The village of Pennant was just as small as I had expected: just a tiny collection of houses tucked onto a tiny nameless lane in the tiny middle of nowhere. Being a postman in these parts must have been infuriating in the days before they implemented the postcode system. Whereas Benjamin Franklin established ZIP codes in the United States in the 1780s, their British equivalents weren't implemented until the late 1950s.

Staying at the B&B felt like stepping back in time even further. When I arrived, I was given a fresh pot of tea and some biscuits.

For a tiny moment I felt annoyed about the parking situation because the whole reason I had searched for a place via Bike Stay was to have a good, safe place to put my bike. I was offered a spot on the gravel driveway, which didn't really feel adequate. Gravel, yo. I've had bad experiences parking on that stuff. But, in truth, parking on the street was fine. This was not a street by any sort of American definition and I knew traffic would be minimal. As it turned out I counted just four cars going past during my entire stay. Additionally, I was able to park the bike directly beneath my bedroom window. The only attention it ever received was from a tabby cat who took a liking to the engine's warmth.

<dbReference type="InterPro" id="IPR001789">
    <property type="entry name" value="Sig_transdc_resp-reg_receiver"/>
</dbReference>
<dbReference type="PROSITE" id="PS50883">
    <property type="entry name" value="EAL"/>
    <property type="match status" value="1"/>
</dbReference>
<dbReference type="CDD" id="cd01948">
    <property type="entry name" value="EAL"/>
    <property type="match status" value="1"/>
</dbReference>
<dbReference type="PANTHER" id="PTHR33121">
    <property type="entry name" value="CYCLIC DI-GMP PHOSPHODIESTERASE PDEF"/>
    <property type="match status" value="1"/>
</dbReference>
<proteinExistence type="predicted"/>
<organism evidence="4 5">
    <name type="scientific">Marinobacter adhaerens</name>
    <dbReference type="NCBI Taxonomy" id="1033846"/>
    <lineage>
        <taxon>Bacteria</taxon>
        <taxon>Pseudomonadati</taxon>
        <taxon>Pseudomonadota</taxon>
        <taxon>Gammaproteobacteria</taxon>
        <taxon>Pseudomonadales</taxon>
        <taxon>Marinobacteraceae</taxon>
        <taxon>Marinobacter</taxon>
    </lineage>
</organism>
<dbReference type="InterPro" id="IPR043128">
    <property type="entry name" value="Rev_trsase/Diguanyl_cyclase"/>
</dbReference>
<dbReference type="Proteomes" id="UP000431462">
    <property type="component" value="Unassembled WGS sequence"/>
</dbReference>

I showered and changed into dry clothes, then sat and read until I was called to dinner. This is what I mean by stepping back in time: the whole dinner experience.

Firstly, B&Bs typically do not serve an evening meal. I can't remember ever having stayed in one that did. Usually, breakfast is the only thing offered (it's in the name, ol' boy) and it's up to you to figure out everything else. I've stayed at pubs, where, of course, all meals can be had in the same building. But the difference there is that in a pub one is offered a menu. You choose what you'll be having for dinner. Not so at the Old School House Bed and Breakfast in Pennant. There, dinner is just whatever the husband and wife owners are having.